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NATO Reaches A Draw In Libya

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NATO Reaches A Draw In Libya

Middle East

NATO Reaches A Draw In Libya

NATO Reaches A Draw In Libya

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  • <iframe src="" width="100%" height="290" frameborder="0" scrolling="no" title="NPR embedded audio player">
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While the NATO chief claims Libyan leader Moammar Gadhafi could be expelled any day now, others say the situation in Libya has reached a stalemate. Host Scott Simon talks with Dirk Vandewalle, professor of government at Dartmouth, about what's led to the stalemate and the prospects for breaking it.


The conflict between rebels and the Libyan government has reached a stalemate by most observers' standards. But over this week, NATO has intensified bombings, day and night, in Tripoli, the country's capital and at Moammar Gadhafi's stronghold. And NATO Secretary-General Anders Rasmussen has declared that Gadhafi's days were numbered, even as the Libyan leader himself repeated he's not going anywhere.

Dirk Vandewalle is a professor of government at Dartmouth College and an expert on Libya. He joins us from the campus in Hanover, New Hampshire. Professor Vandewalle, thanks for being with us.

Professor DIRK VANDEWALLE (Government, Dartmouth College): My pleasure.

SIMON: It's a stalemate?

Prof. VANDEWALLE: I think it is indeed a stalemate. It is quite clear that the rebels themselves in the eastern part of Libya simply don't have the capability of really conquering the rest of the country. And so the stalemate is even more acute in part because the international coalition that is NATO in effect has become now the arbiter of whether or not it remains a stalemate or whether or not Gadhafi gets deposed.

SIMON: What about the initial premise to protect civilians? Has that been met?

Prof. VANDEWALLE: It has of course been met to a certain extent but the problem has been that, remember, at the very beginning that President Obama warned us against mission creep and that is exactly what has happened. Because it's gone far beyond simply protecting individuals. It's now actively targeting Gadhafi and the people around him.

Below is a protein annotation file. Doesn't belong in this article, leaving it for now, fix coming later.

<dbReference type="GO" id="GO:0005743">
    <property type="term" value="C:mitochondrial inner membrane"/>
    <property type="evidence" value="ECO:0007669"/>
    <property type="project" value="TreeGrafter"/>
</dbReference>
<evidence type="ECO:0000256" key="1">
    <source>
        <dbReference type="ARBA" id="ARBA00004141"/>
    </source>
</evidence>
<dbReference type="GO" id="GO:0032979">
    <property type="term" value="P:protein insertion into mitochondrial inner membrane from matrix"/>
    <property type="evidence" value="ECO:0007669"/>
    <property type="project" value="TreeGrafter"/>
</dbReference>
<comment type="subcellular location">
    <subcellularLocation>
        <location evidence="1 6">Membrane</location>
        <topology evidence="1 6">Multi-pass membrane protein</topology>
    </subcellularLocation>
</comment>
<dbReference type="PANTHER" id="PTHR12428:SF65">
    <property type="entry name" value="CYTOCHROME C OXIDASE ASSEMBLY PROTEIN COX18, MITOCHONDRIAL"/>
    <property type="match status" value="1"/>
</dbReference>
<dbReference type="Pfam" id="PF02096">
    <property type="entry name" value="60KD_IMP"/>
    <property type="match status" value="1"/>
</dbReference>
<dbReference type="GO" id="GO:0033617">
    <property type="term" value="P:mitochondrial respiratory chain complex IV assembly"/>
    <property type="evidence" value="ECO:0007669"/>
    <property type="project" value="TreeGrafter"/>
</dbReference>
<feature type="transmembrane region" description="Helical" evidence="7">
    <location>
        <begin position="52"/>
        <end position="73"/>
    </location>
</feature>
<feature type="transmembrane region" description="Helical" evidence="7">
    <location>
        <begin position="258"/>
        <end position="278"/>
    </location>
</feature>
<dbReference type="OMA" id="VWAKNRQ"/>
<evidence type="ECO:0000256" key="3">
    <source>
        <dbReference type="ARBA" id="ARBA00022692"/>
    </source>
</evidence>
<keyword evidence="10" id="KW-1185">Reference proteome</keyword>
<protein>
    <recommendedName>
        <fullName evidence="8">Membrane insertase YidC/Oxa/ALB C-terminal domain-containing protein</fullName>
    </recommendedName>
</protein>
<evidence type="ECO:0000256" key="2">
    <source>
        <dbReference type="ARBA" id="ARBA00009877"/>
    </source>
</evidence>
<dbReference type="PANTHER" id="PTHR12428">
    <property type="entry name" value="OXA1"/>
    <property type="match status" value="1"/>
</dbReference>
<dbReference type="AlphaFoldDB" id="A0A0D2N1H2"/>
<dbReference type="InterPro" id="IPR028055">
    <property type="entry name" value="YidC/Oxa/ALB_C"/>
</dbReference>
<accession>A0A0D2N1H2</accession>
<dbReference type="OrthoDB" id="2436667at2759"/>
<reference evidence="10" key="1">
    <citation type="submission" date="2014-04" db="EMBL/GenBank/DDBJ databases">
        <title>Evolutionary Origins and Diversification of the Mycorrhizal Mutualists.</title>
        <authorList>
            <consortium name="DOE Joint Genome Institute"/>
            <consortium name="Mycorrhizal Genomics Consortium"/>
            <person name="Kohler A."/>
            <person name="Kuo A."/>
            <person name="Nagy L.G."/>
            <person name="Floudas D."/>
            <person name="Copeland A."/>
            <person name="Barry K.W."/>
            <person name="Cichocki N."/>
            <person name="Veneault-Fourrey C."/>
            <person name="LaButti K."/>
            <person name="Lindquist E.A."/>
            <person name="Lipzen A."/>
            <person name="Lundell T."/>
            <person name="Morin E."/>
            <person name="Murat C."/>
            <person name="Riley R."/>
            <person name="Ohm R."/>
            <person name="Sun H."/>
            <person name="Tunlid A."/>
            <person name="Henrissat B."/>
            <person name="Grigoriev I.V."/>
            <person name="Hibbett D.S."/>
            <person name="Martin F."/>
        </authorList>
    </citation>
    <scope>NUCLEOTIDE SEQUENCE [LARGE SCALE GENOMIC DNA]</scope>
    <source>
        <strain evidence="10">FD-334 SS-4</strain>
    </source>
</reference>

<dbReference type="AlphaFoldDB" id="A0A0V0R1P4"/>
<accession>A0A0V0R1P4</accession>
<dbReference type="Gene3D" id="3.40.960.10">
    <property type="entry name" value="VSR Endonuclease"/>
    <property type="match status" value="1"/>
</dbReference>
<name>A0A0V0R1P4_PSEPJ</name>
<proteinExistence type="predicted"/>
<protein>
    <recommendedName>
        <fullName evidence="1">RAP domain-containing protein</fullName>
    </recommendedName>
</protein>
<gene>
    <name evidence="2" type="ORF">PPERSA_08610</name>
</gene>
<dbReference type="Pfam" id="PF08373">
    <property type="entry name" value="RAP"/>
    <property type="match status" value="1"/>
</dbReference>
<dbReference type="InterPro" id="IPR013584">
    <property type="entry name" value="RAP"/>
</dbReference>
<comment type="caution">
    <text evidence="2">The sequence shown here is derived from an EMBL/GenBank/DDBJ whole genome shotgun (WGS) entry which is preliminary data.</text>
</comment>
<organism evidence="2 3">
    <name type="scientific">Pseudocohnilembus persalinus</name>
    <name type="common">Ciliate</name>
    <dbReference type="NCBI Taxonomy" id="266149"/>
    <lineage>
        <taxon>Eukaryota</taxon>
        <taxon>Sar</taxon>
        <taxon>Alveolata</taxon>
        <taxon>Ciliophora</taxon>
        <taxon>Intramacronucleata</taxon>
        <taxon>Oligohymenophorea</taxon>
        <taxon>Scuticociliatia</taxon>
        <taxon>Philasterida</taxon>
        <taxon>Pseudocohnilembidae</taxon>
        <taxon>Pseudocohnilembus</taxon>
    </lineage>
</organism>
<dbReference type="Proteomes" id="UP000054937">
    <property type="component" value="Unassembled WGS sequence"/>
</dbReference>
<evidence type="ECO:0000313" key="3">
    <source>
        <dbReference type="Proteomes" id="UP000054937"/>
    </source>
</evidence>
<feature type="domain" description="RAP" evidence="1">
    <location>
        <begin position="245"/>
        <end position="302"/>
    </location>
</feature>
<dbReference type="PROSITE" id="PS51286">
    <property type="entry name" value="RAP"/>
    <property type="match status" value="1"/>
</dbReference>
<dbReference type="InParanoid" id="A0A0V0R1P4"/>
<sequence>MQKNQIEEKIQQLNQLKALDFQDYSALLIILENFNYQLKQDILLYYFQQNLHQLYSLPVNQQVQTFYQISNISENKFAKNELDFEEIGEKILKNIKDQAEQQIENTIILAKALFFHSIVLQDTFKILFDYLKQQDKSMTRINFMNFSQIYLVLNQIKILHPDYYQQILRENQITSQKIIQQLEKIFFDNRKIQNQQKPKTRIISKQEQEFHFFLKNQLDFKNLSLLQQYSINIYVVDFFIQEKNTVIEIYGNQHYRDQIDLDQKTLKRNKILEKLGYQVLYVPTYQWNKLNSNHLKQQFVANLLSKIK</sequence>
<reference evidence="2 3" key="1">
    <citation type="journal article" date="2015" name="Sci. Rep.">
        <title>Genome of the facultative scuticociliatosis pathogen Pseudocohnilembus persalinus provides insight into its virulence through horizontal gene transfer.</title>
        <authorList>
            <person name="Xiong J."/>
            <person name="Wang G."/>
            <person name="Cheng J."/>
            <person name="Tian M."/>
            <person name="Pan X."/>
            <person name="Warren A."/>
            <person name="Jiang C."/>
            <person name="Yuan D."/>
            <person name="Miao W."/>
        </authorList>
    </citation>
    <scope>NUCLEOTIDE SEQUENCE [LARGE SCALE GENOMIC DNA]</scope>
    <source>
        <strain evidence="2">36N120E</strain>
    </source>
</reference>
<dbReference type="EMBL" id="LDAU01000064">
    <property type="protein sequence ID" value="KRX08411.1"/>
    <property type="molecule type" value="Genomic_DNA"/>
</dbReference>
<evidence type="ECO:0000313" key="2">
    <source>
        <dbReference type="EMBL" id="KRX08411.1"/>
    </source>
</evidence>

And in effect what NATO is now trying to accomplish is what we would call a regime change, for all practical purposes.

SIMON: Is it beyond the realm of possibility now to you that regime change might occur in the next few weeks or months?

Prof. VANDEWALLE: I think regime change is inevitable in Libya. The resources that the Gadhafi government has at this particular point in time are steadily being degraded and being degraded at rapidly almost an exponential rate I would argue. But also the ability to feed the population in Tripoli (unintelligible), and particularly in Tripoli access to money to pay for the resources that he needs.

And so in the end, I think, the removal of the Gadhafi regime is inevitable at this point.

SIMON: Yet, back in March you were on with our colleagues on WEEKEND EDITION SUNDAY when the plan to enforce a no-fly zone over Libya was initiated. You said it created more problems than it solved. How do you feel about that now?

Prof. VANDEWALLE: In a sense I still feel the same way. The only positive development that we've seen so far is that the rebel, the transitional government in Benghazi has been able to organize itself a bit better, and is trying to build an infrastructure. But in a sense the very basic problem remains that NATO now needs to act more forcefully to remove Gadhafi.

SIMON: When you bomb a man's house or perhaps it should be palace, do you kind of close of any possibility that he'll decide to go into exile and obviate the military campaign?

Prof. VANDEWALLE: It certainly, I think, makes it much more difficult. And in a way that scenario that even the United States was interested in, let's say, about a month and a half ago, has frankly, I think, disappeared. First of all, the international criminal court has indicted Gadhafi, his son and a couple of people around Gadhafi. So that means effectively that he has very, very few places that he can go.

And then also the intensification of the bombing has really brought home the message that Gadhafi has kept repeating since this uprising started, that this is a kind of a Western-orchestrated attempt to get at Libya's oil, to occupy Libya again. And so in a sense for Gadhafi this has become a self-fulfilling prophecy and by all indications Gadhafi and probably his family around him are indeed not showing of any signs of wanting to leave Libya.

And as Gadhafi himself put it, he wants to become the kind of martyr that kind of resonates with the anti-West rhetoric that we've heard from the regime all the way going back to 1969.

SIMON: And to be blunt about it, do you foresee him getting his wish in a few months?

Prof. VANDEWALLE: I do, unless something really unexpected happens. I think, as he expressed again over the last couple of days, that he is the personification of Libya as a nation, therefore he himself, I think, will likely not leave Libya.

SIMON: Dirk Vandewalle, a professor of government at Dartmouth College. Thanks so much.

Prof. VANDEWALLE: My pleasure.

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